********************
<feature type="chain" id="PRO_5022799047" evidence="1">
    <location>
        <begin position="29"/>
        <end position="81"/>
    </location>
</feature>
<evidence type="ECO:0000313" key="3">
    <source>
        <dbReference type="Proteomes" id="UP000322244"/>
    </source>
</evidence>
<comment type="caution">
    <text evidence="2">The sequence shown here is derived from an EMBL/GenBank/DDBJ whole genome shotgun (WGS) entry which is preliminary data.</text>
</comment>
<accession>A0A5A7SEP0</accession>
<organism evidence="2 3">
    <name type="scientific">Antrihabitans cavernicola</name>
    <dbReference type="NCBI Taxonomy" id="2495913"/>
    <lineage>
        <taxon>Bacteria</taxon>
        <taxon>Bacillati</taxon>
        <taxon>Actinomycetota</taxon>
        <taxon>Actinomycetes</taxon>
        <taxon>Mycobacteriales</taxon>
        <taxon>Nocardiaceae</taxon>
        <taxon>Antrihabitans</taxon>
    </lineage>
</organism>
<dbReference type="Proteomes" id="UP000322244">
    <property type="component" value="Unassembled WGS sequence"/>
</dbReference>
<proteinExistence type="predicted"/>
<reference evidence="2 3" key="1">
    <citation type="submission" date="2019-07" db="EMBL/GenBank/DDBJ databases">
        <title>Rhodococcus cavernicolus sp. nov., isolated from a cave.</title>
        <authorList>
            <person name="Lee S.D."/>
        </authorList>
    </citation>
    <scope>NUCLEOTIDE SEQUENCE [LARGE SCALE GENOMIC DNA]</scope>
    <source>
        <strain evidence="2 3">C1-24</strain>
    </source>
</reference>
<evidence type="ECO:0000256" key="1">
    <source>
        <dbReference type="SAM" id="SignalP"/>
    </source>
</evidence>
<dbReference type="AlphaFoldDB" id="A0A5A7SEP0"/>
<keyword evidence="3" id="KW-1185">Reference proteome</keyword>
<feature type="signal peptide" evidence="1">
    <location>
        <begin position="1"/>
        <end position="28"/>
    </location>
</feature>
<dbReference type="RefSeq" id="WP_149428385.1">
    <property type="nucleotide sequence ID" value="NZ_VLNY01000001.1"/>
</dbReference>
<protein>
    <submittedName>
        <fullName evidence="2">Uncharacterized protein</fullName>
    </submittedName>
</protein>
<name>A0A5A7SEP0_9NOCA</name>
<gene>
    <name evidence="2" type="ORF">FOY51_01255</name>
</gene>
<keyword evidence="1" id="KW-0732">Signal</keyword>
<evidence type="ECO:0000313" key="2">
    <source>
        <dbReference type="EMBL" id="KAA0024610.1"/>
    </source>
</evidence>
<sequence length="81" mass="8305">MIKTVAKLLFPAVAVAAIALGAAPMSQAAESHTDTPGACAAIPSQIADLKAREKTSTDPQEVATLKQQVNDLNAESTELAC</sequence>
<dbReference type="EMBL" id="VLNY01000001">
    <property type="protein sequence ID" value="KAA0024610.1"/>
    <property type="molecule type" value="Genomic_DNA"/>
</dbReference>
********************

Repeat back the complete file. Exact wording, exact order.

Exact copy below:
<feature type="chain" id="PRO_5022799047" evidence="1">
    <location>
        <begin position="29"/>
        <end position="81"/>
    </location>
</feature>
<evidence type="ECO:0000313" key="3">
    <source>
        <dbReference type="Proteomes" id="UP000322244"/>
    </source>
</evidence>
<comment type="caution">
    <text evidence="2">The sequence shown here is derived from an EMBL/GenBank/DDBJ whole genome shotgun (WGS) entry which is preliminary data.</text>
</comment>
<accession>A0A5A7SEP0</accession>
<organism evidence="2 3">
    <name type="scientific">Antrihabitans cavernicola</name>
    <dbReference type="NCBI Taxonomy" id="2495913"/>
    <lineage>
        <taxon>Bacteria</taxon>
        <taxon>Bacillati</taxon>
        <taxon>Actinomycetota</taxon>
        <taxon>Actinomycetes</taxon>
        <taxon>Mycobacteriales</taxon>
        <taxon>Nocardiaceae</taxon>
        <taxon>Antrihabitans</taxon>
    </lineage>
</organism>
<dbReference type="Proteomes" id="UP000322244">
    <property type="component" value="Unassembled WGS sequence"/>
</dbReference>
<proteinExistence type="predicted"/>
<reference evidence="2 3" key="1">
    <citation type="submission" date="2019-07" db="EMBL/GenBank/DDBJ databases">
        <title>Rhodococcus cavernicolus sp. nov., isolated from a cave.</title>
        <authorList>
            <person name="Lee S.D."/>
        </authorList>
    </citation>
    <scope>NUCLEOTIDE SEQUENCE [LARGE SCALE GENOMIC DNA]</scope>
    <source>
        <strain evidence="2 3">C1-24</strain>
    </source>
</reference>
<evidence type="ECO:0000256" key="1">
    <source>
        <dbReference type="SAM" id="SignalP"/>
    </source>
</evidence>
<dbReference type="AlphaFoldDB" id="A0A5A7SEP0"/>
<keyword evidence="3" id="KW-1185">Reference proteome</keyword>
<feature type="signal peptide" evidence="1">
    <location>
        <begin position="1"/>
        <end position="28"/>
    </location>
</feature>
<dbReference type="RefSeq" id="WP_149428385.1">
    <property type="nucleotide sequence ID" value="NZ_VLNY01000001.1"/>
</dbReference>
<protein>
    <submittedName>
        <fullName evidence="2">Uncharacterized protein</fullName>
    </submittedName>
</protein>
<name>A0A5A7SEP0_9NOCA</name>
<gene>
    <name evidence="2" type="ORF">FOY51_01255</name>
</gene>
<keyword evidence="1" id="KW-0732">Signal</keyword>
<evidence type="ECO:0000313" key="2">
    <source>
        <dbReference type="EMBL" id="KAA0024610.1"/>
    </source>
</evidence>
<sequence length="81" mass="8305">MIKTVAKLLFPAVAVAAIALGAAPMSQAAESHTDTPGACAAIPSQIADLKAREKTSTDPQEVATLKQQVNDLNAESTELAC</sequence>
<dbReference type="EMBL" id="VLNY01000001">
    <property type="protein sequence ID" value="KAA0024610.1"/>
    <property type="molecule type" value="Genomic_DNA"/>
</dbReference>